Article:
Xiaomi Mi Pro 2 review: impressive range and punchy performance make for a knockout combo

This is the scooter companion you need to cover big distances

Xiaomi Mi Pro 2 review
(Image credit: Xiaomi)
T3 Verdict

With a near-30 mile range and powerful 300W motor, the Xiaomi Mi Pro 2 offers serious bang for your buck. It’s not as portable as some rivals but it can handle the rigours of a lengthy daily commute.

Reasons to buy
  • +

    Well built

  • +

    It’s fast

  • +

    Feels stable at speed

  • +

    Impressive electric range

  • +

    Folds easily

Reasons to avoid
  • -

    It’s bulky to store

  • -

    App is basic

  • -

    Puncture protection costs extra

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Xiaomi is a fast-growing name in the UK when it comes to smartphones, but this Chinese electronics company actually offers everything from tablets to fidget cubes. 

Particularly worth checking out is Xiaomi's range of electronic scooters. Well built, their foldable kick scooters pack impressive battery life and electric motor technology, boasting outright performance and an electric range that many more established rivals struggle to compete with at the same price point.

The Mi Pro 2 builds on the successful M365 formula, which in turn has been recently replaced by the upgraded 1S. Here, customers are treated to the longest range (a claimed 28-miles) and the most powerful motor technology, which is capable of increasing its output to 600W under heavy loads. 

Xiaomi Mi Pro 2 review

(Image credit: Xiaomi)

Xiaomi Mi Pro 2 review: design

Much of the Xiaomi Mi electric scooter range looks the same, with aerospace-grade aluminium used for for the majority of the framework and handles, while the main platform, battery-pack housing and rear fender are fashioned from sturdy plastics.

The Pro 2 features a powerful LED headlight, as well as a rear brake light that can be switched to permanently on via an accompanying smartphone app. To bring it in line with new European legislation, the Pro 2 also packs front, side and rear reflectors for added visibility.

Folding the unit is taken care of by a quick-release handle at the base of the main handlebar stem, which sees the bars fold back and neatly clip onto a plastic hook that’s mounted to the rear fender. The quick-release to reverse this also neatly doubles-up as a bell. Nice.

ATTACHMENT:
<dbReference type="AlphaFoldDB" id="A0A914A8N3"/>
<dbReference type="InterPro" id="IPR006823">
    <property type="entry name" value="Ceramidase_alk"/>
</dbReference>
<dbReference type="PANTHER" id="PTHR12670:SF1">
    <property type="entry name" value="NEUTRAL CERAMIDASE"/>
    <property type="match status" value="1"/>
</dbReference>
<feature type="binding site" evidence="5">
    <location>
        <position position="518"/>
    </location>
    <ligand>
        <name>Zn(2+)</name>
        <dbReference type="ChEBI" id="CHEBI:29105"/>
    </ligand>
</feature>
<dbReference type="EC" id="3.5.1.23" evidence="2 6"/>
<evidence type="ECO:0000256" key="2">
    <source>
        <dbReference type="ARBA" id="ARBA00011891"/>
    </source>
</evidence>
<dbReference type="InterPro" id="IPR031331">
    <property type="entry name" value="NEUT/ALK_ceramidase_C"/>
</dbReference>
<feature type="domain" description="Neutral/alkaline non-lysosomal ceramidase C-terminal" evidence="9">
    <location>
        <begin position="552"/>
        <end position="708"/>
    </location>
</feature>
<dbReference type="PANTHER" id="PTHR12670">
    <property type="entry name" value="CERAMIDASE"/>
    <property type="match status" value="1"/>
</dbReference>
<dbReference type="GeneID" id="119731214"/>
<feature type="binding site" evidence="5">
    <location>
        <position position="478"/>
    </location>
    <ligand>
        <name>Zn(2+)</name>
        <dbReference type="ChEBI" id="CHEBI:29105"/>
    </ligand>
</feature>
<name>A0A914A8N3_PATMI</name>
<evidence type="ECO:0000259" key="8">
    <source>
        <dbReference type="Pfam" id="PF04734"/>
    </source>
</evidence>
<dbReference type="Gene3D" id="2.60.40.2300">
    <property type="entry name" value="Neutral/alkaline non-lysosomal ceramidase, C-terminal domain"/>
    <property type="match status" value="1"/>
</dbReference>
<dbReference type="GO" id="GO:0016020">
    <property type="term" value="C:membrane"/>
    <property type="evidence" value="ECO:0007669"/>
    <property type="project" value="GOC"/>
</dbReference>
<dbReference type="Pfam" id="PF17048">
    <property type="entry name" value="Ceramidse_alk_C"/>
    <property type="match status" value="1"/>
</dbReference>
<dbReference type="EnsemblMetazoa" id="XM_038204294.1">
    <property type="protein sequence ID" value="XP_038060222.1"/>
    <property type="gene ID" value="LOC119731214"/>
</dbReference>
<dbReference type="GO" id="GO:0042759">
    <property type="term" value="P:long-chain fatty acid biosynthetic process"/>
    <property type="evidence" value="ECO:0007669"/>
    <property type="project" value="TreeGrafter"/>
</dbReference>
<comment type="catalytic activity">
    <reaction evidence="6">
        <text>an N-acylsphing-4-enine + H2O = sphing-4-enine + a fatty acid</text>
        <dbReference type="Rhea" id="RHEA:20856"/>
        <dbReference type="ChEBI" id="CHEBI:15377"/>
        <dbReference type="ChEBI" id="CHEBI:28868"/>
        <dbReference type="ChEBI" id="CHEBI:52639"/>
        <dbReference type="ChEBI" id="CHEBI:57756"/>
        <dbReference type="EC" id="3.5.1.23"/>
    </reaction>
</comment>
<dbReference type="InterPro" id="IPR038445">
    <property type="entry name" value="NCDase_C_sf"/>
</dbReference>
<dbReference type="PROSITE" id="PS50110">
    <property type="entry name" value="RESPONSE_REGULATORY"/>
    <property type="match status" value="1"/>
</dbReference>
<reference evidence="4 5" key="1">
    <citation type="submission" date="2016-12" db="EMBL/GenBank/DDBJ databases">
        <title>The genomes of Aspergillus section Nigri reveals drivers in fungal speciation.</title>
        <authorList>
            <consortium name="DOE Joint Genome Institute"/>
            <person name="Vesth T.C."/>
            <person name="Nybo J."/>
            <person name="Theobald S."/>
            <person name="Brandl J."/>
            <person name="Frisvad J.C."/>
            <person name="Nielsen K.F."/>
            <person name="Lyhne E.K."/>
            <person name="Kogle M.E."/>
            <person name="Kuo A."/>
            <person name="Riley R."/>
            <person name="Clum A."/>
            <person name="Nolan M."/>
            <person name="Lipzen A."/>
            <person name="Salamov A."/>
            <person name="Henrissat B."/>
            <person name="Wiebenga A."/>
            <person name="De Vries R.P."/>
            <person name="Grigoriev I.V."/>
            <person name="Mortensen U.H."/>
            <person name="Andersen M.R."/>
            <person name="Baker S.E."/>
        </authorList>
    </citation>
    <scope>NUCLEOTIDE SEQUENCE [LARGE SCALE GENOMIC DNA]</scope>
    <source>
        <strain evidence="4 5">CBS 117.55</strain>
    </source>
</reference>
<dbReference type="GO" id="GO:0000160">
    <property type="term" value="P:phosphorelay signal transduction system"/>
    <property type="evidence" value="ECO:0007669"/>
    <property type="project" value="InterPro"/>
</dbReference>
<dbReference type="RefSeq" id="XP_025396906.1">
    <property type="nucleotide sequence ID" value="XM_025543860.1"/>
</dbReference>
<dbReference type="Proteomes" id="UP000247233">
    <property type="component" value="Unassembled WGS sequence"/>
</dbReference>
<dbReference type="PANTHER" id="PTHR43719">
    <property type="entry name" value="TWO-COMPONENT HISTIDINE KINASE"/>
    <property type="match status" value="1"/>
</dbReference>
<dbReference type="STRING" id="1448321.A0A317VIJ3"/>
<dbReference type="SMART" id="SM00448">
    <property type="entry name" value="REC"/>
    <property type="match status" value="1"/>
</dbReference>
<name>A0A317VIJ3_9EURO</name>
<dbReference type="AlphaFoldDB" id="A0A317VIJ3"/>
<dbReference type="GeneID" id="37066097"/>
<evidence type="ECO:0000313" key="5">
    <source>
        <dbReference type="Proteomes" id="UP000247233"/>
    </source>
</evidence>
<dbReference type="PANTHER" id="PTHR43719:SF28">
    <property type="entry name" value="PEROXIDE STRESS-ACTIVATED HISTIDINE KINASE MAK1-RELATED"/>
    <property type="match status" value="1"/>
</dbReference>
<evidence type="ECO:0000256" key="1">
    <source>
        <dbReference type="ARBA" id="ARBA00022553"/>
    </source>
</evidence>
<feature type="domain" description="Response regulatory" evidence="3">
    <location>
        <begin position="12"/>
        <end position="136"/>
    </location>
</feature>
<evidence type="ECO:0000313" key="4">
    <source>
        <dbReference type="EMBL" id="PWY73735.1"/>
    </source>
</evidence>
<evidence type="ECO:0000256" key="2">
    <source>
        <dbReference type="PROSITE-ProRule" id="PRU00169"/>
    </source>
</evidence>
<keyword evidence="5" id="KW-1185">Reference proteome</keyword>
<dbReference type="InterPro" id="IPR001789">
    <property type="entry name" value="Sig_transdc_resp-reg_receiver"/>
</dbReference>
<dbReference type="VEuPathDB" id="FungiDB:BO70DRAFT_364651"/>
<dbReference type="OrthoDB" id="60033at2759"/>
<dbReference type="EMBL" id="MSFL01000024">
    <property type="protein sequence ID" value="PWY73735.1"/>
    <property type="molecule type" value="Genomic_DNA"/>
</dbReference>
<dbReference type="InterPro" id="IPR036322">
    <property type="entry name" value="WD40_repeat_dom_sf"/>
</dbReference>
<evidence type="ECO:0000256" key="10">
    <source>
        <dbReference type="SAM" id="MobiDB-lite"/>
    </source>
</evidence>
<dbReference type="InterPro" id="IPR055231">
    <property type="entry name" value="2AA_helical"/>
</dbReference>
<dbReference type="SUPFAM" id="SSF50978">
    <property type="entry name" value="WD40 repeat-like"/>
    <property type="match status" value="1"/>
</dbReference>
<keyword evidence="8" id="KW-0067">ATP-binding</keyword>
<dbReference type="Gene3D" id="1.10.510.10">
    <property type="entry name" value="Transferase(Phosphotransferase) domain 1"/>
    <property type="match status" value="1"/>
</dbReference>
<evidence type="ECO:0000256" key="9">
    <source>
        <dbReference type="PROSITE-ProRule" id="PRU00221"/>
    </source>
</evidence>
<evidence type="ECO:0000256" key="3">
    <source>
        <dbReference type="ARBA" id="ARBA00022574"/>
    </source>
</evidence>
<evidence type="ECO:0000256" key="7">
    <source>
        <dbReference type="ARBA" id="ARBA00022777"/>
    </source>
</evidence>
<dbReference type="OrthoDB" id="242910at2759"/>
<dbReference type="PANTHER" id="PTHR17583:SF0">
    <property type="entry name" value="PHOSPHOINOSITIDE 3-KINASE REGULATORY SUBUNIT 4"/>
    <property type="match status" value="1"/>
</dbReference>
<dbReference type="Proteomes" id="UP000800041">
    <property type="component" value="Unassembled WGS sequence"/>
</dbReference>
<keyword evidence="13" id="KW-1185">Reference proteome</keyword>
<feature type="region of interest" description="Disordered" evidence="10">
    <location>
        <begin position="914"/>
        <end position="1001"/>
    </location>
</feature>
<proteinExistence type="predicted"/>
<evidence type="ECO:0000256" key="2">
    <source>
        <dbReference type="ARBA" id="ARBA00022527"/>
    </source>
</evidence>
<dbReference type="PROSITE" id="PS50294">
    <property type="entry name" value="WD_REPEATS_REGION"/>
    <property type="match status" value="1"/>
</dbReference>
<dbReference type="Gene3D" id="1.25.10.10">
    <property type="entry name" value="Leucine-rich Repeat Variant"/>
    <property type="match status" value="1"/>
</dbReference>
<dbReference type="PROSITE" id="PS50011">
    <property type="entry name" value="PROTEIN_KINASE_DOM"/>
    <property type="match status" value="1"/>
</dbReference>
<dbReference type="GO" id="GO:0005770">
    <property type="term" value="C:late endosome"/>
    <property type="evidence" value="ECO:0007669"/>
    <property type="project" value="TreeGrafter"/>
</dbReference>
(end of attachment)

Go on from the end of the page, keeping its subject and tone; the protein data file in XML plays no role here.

Although pneumatic tyres can be an absolute pain in the backside to change on these small scooters, they do make the world of difference when it comes to ride quality and the 8.5-inch numbers featured here make for very smooth rolling.

Stand the Pro 2 next to the 1S and you’ll be hard pushed (see what we did there?) to notice much of a difference. The Pro 2 is slightly taller and the main kickboard is slightly wider and longer, but there are few other physical features to distinguish the two. The main point of difference is the long-range lithium battery pack and a more powerful electric motor hidden away beneath the foot platform. 

Xiaomi Mi Pro 2 review

(Image credit: Xiaomi)

Xiaomi Mi Pro 2 review: performance

Xiaomi Mi Pro 2 review specs

Max Speed: 15.5 mph
Range: 28 miles
Weight: 14.2 kg
Motor: 300W (600W max output)
Water resistance: IP54-rated
Tyre: 8.5 inches
Max Load: 100 kg
Removable battery: No
Speed settings: 3

The addition of pneumatic tyres transforms the ride of an e-scooter and the 8.5-inch numbers featured here do a great job of ironing out bumps in the road and tackling rougher surfaces. These can be a pain to change if you get a puncture, but there’s a spare tyre included in the packaging and some online retailers offer the pre-installation of puncture protection slime. Keep them pumped up to the recommended PSI in order to avoid the dreaded flats. 

The extra large kick board also offers a much more comfortable platform for travelling longer distances, which is something you’ll easily be able to do on the Xiaomi Mi Pro 2. The official range is pegged at 28-miles and although this is very much dependant on terrain, the riding mode and the amount of regenerative braking you dial in via the accompanying app, we firmly believe it’s possible to get somewhere near that figure.